After graduating from Temecula Valley High School, I relocated to La Jolla to study Aerospace Engineering at UCSD. I have been involved in rocketry my whole life, constructing rockets with minor electronics and low altitude range at 14 and tackling more complicated flight configurations such as airstarts and staging during high school - all using commercially available solid rocket engines and flying under FAA waivers obtained by the Rocketry Organization of California.
UCSD is rigorously academic, but I was fortunate enough to obtain many hours of hands on experience interning at Flometrics under Dr. Steve Harrington and Carl Tedesco. The experiences there proved helpful in connecting my theoretical classes to instances of actual applied engineering.
In the Spring of 2015, nearing the end of my 3rd year, I helped on the Vulcan I, a project under the UCSD Chapter of the Students for the Exploration and Development of Space. The engine intended for the rocket was a nickel alloy 3D printed regenerative rocket engine with propellants of kerosene and liquid oxygen. My flight dynamics and materials knowledge proved useful to the Vulcan team, and I eventually became the Recovery Systems Lead on the Vulcan.
On May 21st 2016, the Vulcan successfully launched from the Friends of Amateur Rocketry Test Facility, with a perfect boost despite high surface winds. At apogee, none of the intended flight events occurred, and the Vulcan impacted about a mile from its launch site. Unfortunately, with no live radio telemetry, it is difficult to tell what went wrong, but residual black powder found in the parachute ejection wells after the crash suggests the electric matches never received adequate current to ignite and deploy the staged parachutes. Whether this was due to barometric sensor failure, power disconnection, programming error, or current pathway disruption couldn't be determined, however, the partial success of the launch gave the UCSD SEDS chapter enough momentum to secure funding for Colossus, their improved engine static firing stand.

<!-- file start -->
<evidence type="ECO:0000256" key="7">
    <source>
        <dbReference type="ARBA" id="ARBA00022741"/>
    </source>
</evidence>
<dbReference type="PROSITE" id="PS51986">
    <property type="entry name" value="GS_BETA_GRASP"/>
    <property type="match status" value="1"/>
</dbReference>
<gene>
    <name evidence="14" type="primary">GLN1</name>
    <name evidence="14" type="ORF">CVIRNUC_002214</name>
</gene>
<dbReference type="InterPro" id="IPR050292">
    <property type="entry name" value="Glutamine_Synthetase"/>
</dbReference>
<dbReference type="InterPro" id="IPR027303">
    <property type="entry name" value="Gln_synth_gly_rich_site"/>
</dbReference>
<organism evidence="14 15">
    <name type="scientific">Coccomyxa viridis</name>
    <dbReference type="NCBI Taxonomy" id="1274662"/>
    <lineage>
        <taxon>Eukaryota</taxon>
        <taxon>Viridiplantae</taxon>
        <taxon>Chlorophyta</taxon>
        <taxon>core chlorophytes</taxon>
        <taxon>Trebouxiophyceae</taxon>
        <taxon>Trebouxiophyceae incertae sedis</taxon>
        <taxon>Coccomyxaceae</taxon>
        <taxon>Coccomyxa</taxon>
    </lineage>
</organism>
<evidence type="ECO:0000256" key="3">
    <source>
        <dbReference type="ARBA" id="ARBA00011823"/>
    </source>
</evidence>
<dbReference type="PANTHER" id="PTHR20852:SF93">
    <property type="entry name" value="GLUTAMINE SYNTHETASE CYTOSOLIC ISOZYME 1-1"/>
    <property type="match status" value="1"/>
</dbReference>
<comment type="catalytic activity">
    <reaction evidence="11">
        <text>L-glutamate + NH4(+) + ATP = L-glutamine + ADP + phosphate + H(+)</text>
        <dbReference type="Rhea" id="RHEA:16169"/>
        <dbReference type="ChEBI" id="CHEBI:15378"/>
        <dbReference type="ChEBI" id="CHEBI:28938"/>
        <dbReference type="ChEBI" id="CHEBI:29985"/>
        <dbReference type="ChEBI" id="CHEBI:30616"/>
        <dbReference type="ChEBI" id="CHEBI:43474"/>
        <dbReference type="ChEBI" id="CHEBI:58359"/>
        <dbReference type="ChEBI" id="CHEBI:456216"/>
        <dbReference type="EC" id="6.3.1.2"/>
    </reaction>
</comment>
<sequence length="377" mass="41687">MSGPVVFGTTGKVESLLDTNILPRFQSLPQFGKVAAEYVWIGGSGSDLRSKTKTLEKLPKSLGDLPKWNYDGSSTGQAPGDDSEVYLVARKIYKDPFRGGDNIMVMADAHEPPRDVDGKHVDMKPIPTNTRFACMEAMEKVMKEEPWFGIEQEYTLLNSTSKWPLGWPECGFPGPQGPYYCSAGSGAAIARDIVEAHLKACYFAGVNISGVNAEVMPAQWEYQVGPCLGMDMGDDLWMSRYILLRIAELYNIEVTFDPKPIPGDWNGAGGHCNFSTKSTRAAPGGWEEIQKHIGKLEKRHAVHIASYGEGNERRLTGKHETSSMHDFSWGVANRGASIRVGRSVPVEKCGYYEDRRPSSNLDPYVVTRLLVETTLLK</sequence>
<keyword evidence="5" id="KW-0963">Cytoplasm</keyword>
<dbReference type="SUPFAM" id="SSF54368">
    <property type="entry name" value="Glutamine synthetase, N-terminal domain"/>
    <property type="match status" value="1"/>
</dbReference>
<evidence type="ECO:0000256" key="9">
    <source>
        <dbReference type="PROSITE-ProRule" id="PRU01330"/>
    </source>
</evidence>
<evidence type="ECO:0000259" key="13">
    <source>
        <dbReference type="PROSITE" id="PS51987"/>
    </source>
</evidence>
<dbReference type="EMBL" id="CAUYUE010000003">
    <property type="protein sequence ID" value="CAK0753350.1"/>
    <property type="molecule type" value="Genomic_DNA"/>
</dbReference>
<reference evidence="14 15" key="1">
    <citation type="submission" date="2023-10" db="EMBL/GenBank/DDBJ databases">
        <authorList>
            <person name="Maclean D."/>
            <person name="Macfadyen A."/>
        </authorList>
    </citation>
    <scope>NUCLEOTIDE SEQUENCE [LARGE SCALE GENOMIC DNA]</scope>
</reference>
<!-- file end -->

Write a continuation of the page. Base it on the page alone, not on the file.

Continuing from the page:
I remained with SEDS for several months after the conclusion of the Vulcan Project, serving 2 more academic quarters as Recruitment Manager, for a total of 3 quarters and 21 positions filled. I also lead a small group exploring the possibility of a Vertical Takeoff and Landing Vehicle as a subsequent project for the group, now named Aurora. I ultimately decided to leave my roles at SEDS when the chapter’s leadership determined there would be no sounding rocket projects in the near future. My experiences recruiting New Members and designing VTOL craft proved pertinent to my current goals in 2018, and I’m incredibly thankful for the friendship and knowledge I’ve gained from the students I worked with.
Since then, I've set out in a new, more personal direction, spending spare time studying the flight dynamics of multirotor drones and endeavoring to design a delivery drone that exceeds both the flight time and payload capacity of current commercial options. I’m optimistic about the direction of the current design, and am taking a 1 year hiatus from my degree to found my own company, Touchdown Delivery.
The company, currently being recruited for, is continuing my current designs for a drone network that operates under federally defined traditional airspace but above our congested roadways. Touchdown Delivery is committed to providing safe and reliable drone transport for America’s Businesses and Customers. The future of commerce is aerial!
The Touchdown business model is socially and environmentally ethical. This isn’t some company owning the future; we’re introducing Main St to a new way to generate revenue Day 1 with Touchdown Delivery. Check out the images on my site, apply to help, or reach out to me!